In fact, a School Reform Commission appointment is probably one of the least transparent processes in the School District of Philadelphia. Decided upon in backdoor rooms, at the sole discretion of either the Governor or the Mayor, lacking any written set of responsibilities and expectations, and largely absent public standards for avoiding ethical and financial conflicts of interest, the Commission appointments have long baffled most parents and education observers.

Unfortunately, if true, the departure of Sandra Dungee Glenn won't do much to alleviate those concerns. Here are a couple of reasons why:

A seismic shift in school funding

Thanks to the federal stimulus package, the School District of Philadelphia stands to gain more than it has seen in decades.

What that means:

  • The state will stay on a six year track for bringing all districts up to adequacy level spending. Because of the economy, the state had backed down from the funding formula, claiming they would move to a “seven-year” plan.
  • Philly gets $361 million next year, $120 million into the general fund, and the rest?

    Many school officials, including those from Philadelphia, said yesterday they were still analyzing the proposal and could not say much about how they would spend any of the money.

Yikes. Kind of makes the gaps in Imagine 2014 more urgent than ever.

Rendell, gambling, and the politics of fear - Part Deux

And so we’re back here again:

Harrisburg is losing patience. Rendell yesterday said that he was "disappointed" that the city's two casinos are not open. Rendell added that he would have to "weigh very heavily" any legislation proposed to strip Philadelphia of gaming-tax benefits.

Or in case you didn’t hear him clearly enough:

When My Worlds Collide (Subtitle: Or maybe Jim Kenney's Conspiracy Theory is Right)

(You can read a more straightforward version of this cross-posted in the brand new Philadelphia Public School Notebook blog which launched today on a new website delivering education news and comments by Philadelphia’s education activists.)

When I first read City Councilman James Kenney’s comments in the press blaming anti-casino activists for their Machiavellian tactics in hijacking the library campaign and seeking to upset the balance of power in city government, I initially thought "Huh? I entertain good conspiracy theories as much as the next person, but really . . . . "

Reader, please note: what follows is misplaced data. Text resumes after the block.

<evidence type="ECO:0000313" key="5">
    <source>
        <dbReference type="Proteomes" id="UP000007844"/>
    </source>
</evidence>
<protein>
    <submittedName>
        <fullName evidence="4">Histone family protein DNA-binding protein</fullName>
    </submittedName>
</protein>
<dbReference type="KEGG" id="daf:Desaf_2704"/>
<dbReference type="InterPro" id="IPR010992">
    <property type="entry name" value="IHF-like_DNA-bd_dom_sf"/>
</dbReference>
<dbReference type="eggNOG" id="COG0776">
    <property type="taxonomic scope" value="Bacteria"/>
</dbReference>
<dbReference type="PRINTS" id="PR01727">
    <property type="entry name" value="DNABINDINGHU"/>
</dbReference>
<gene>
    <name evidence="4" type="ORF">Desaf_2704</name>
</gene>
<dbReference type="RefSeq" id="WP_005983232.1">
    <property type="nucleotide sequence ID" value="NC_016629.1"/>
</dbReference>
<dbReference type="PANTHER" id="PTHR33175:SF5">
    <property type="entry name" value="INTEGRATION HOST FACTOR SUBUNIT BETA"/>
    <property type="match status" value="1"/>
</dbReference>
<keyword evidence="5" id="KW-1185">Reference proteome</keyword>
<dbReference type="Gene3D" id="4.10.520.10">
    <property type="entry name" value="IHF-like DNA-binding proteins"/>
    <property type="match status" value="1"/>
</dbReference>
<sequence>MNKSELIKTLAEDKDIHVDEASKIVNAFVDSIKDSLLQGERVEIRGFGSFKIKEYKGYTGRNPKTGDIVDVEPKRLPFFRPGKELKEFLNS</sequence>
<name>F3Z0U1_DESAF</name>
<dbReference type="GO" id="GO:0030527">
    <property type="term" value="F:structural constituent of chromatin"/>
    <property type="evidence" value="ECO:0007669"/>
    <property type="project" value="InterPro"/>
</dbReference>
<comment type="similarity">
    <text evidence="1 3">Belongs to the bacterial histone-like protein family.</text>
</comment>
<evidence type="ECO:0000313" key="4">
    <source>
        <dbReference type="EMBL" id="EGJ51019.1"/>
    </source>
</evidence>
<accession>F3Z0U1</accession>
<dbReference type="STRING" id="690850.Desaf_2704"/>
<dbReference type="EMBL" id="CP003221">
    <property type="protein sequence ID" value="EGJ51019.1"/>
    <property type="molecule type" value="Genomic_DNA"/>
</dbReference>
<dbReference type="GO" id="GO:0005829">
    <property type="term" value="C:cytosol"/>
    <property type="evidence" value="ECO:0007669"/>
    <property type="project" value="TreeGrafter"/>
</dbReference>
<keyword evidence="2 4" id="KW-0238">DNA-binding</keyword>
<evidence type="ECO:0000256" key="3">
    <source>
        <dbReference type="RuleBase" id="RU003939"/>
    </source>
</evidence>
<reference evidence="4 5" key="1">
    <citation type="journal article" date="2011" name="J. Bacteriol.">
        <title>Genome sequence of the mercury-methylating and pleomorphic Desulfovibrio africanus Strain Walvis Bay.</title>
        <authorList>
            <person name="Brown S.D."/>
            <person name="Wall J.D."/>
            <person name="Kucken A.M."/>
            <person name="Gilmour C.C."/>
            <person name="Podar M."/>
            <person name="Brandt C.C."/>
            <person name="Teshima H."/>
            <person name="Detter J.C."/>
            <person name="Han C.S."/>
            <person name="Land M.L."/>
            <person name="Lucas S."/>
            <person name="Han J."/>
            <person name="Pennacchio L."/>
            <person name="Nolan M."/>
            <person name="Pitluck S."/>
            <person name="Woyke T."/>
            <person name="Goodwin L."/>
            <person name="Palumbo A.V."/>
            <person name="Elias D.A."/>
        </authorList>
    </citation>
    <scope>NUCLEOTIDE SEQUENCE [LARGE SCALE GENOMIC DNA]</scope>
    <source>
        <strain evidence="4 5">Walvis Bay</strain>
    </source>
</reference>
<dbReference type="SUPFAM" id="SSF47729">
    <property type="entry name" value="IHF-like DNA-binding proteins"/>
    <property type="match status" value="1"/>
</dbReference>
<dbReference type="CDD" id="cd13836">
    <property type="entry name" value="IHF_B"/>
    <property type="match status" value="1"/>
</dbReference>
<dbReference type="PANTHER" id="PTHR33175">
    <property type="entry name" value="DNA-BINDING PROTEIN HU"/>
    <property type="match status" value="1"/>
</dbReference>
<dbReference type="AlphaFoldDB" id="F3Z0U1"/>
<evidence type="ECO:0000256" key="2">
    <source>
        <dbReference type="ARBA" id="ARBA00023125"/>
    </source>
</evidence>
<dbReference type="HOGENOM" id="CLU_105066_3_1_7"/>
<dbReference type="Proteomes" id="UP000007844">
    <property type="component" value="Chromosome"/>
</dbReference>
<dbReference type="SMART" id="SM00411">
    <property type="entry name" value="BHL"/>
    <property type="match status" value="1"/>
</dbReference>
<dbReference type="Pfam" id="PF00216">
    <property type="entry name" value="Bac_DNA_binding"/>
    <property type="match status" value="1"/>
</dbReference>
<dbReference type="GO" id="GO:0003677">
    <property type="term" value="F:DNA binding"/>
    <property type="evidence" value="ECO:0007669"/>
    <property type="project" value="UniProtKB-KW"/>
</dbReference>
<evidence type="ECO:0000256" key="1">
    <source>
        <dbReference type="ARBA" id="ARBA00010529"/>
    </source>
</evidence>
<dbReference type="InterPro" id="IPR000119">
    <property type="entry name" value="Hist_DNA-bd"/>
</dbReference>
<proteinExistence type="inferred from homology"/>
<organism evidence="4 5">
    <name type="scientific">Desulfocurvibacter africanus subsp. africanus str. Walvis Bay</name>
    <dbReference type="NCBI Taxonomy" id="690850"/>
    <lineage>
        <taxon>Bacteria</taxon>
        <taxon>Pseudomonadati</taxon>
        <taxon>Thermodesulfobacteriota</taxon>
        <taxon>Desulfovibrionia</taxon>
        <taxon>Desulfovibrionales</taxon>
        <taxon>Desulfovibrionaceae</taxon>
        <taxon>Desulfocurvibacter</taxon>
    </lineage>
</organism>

But recent news about Pennsylvania’s efforts to link casinos and education has me wondering about how my different worlds as an education activist and at Asian Americans United are now colliding. So I'm now developing my own insane conspiracy theory – the Evil Plot To Use School Funding As The Basis To Justify Gambling and To Tie School Funding to Pennsylvania’s Ability to Generate Gambling Revenue Theory of the World.

Here’s the connections:

  • Greco, as the Governor knows, serves on the board of the Pennsylvania Real Estate Investment Trust, landlord of the Gallery shopping mall, which is now in negotiations to lease to Foxwoods Casino.

Now I have nothing against Rosemarie Greco, who is by all accounts an august citizen of the city, but it’s a curious set of coincidences nonetheless. And hence my own Kenney-esque conspiracy theory: One could argue (as he did) that these are the same set of folks wanting to push gambling, and that like those pesky anti-casino activists manipulating the library issue (Kenney: "They're [anti-casino activists] using libraries because everybody likes libraries."), here we have casino proponents manipulating the education issue.

Could it be a plant to usurp educational goals with gambling ones?

Casinos and the politics of fear

Because when basic economic theory or public support or Congress or the tanking casino industry itself turn against you, we can always rely on the politics of fear to try and force things to happen:

Rendell said sentiment across the state could really turn against Philadelphia if its two approved slot parlors are not open by the time Pittsburgh's casino is finished, which is expected late this summer.

"There will be a bill that will whip through the Legislature taking gambling proceeds away from Philadelphia," Rendell said during an annual question-and-answer with the Greater Philadelphia Chamber of Commerce.

Meanwhile let's not forget that casino revenue hasn't stopped the state from plugging a $5.6 billion hole (Correction: $2.3 billion) or losing jobs or making us a national example of pork spending. But at a time when AC is going belly up, casinos are facing bankruptcy, and regular folks are struggling to hold onto every dollar they can, we can rely on our Governor to employ the politics of fear to force a bankrupt idea on his own city.

A Big Month to Fight for Healthcare in Pennsylvania

Over here at my new job at SEIU Healthcare Pennsylvania, health care workers across the state are locked in tight battles for healthcare for themselves and for every family in the Commonwealth. Last week, a major bill crossed the Governor's desk – banning mandatory overtime for nurses, certified nursing assistants, and the other bedrock health care professionals that keep us alive and thriving in hospitals or nursing homes. After a unanimous Senate vote and an overwhelming majority support vote in the House, the Governor signed it – forcing our health care institutions to hire enough workers to care for patients adequately, and keeping exhausted workers from making mistakes on the job.